I read a post today (the link is at the bottom of this post) by a girl named Emma.
Emma is autistic, but that doesn’t stop her from making her voice heard.
Her words were simultaneously beautiful and heartbreaking.
Autism Spectrum Australia defines Autism Spectrum Disorder (herein referred to as ASD) as “a lifelong developmental condition that affects, among other things, the way an individual relates to his or her environment and their interaction with other people.”
What they don’t discuss, however, is the bias exhibited by some individuals towards those who fall on the spectrum.
In Emma’s post she says that some people presume she is unfeeling and emotionless, let me assure you this is NOT the case. I have felt the love of an autistic individual and if anything their emotions are more pure than ours.
She speaks of how she is judged purely because of a slight difference in how her brain is wired.
Emma’s writing is actually painful to read at some points but I feel that this is a post everyone needs to see.
“Many people believe autism describes a simple mind, and that someone like me has no understanding or awareness of my surroundings.” Emma writes “Some people have suggested I am unable to feel empathy and assume I have no desire for human interaction and friendship … Others believe that I do not have feelings at all. How do you defend yourself against such accusations? Trying to convince those who believe I’m an empty shell is impossible.”
As a society we are so fearful and judgemental of those who don’t fit our social mores, or live up to our expectations, that we seem to forget that these people are exactly that – PEOPLE.
They’re just like you, and me, and everyone else around us that fits nicely into their appointed category. The only difference is that ASD individuals can’t be placed in any given box on society’s checklist.
These judgements and biases are helped by the fact that it is common for autistic individuals to carry aggressive traits as a symptom of the disorder.
ASD individuals may be verbally abusive, behave violently towards others, or turn their feelings inwards performing acts of self-harm.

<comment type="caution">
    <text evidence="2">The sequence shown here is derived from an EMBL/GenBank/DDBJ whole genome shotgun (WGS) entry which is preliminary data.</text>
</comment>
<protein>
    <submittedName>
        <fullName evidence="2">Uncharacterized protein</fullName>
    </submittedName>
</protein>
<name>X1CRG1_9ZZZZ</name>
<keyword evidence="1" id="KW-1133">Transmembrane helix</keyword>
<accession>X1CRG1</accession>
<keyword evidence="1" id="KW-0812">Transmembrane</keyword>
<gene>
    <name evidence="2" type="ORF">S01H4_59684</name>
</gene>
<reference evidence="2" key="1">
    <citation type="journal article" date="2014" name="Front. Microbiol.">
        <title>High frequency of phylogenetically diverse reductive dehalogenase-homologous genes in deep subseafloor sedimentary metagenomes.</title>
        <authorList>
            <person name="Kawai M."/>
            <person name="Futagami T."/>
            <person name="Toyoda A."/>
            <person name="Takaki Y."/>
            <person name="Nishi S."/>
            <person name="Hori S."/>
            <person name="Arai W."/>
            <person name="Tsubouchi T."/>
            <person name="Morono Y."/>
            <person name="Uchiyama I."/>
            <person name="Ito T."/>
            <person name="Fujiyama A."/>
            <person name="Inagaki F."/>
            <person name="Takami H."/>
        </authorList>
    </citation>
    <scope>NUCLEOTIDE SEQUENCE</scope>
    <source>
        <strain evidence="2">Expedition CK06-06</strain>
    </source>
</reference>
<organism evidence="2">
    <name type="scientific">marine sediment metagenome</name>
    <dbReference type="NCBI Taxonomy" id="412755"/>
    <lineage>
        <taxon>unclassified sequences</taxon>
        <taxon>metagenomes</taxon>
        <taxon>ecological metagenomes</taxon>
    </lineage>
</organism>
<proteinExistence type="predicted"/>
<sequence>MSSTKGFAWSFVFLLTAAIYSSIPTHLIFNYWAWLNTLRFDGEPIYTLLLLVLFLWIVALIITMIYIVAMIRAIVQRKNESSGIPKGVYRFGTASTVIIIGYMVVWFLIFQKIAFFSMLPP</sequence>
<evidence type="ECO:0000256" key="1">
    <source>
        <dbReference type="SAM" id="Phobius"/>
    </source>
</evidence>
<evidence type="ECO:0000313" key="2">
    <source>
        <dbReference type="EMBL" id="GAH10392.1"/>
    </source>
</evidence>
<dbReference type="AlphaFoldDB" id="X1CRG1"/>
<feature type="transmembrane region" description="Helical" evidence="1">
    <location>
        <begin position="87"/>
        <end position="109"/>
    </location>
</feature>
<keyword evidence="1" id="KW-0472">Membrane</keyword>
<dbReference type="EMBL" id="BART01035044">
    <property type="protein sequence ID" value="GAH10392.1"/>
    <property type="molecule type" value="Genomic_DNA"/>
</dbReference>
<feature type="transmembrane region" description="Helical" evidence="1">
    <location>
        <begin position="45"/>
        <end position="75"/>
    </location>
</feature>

“Some find self injury baffling, even terrifying and something that must be stopped at all costs, even if this means far more painful interventions inflicted by others than anything I could do to myself. I see it as a way to care for and acknowledge the overwhelming onslaught of unruly feelings. This idea is not embraced by “autism experts” who use words like “behaviors”, “defiant”, and “oppositional” to defend the use of isolation rooms, restraints and even electric shocks for people like me. It seems abuse by others to prevent self injury is permitted, even applauded, though the logic is lost on me.”
I find the struggles of ASD individuals deeply saddening and the stigma they face daily utterly disgusts me. I find it incredibly disturbing that certain members of society find it acceptable to discriminate against people with autism purely because their brains work different to those of people who aren’t on the spectrum.
Check out Emma’s post and her blog, you won’t be disappointed and if you know someone with autism you’ll probably find it rather inspirational.
On a final note, for those inclined to perceive those who are ‘different’ in a negative light, please think twice before you judge someone for their ‘strange’ behaviours and/or mannerisms. Just because someone is autistic (or divergent from the ‘norm’ in any way for that matter) does not make them any less of a person than you.
The post referred to throughout this post is ‘I am Emma’ from ‘Emma’s Hope Book’ – http://wp.me/p2rNat-29v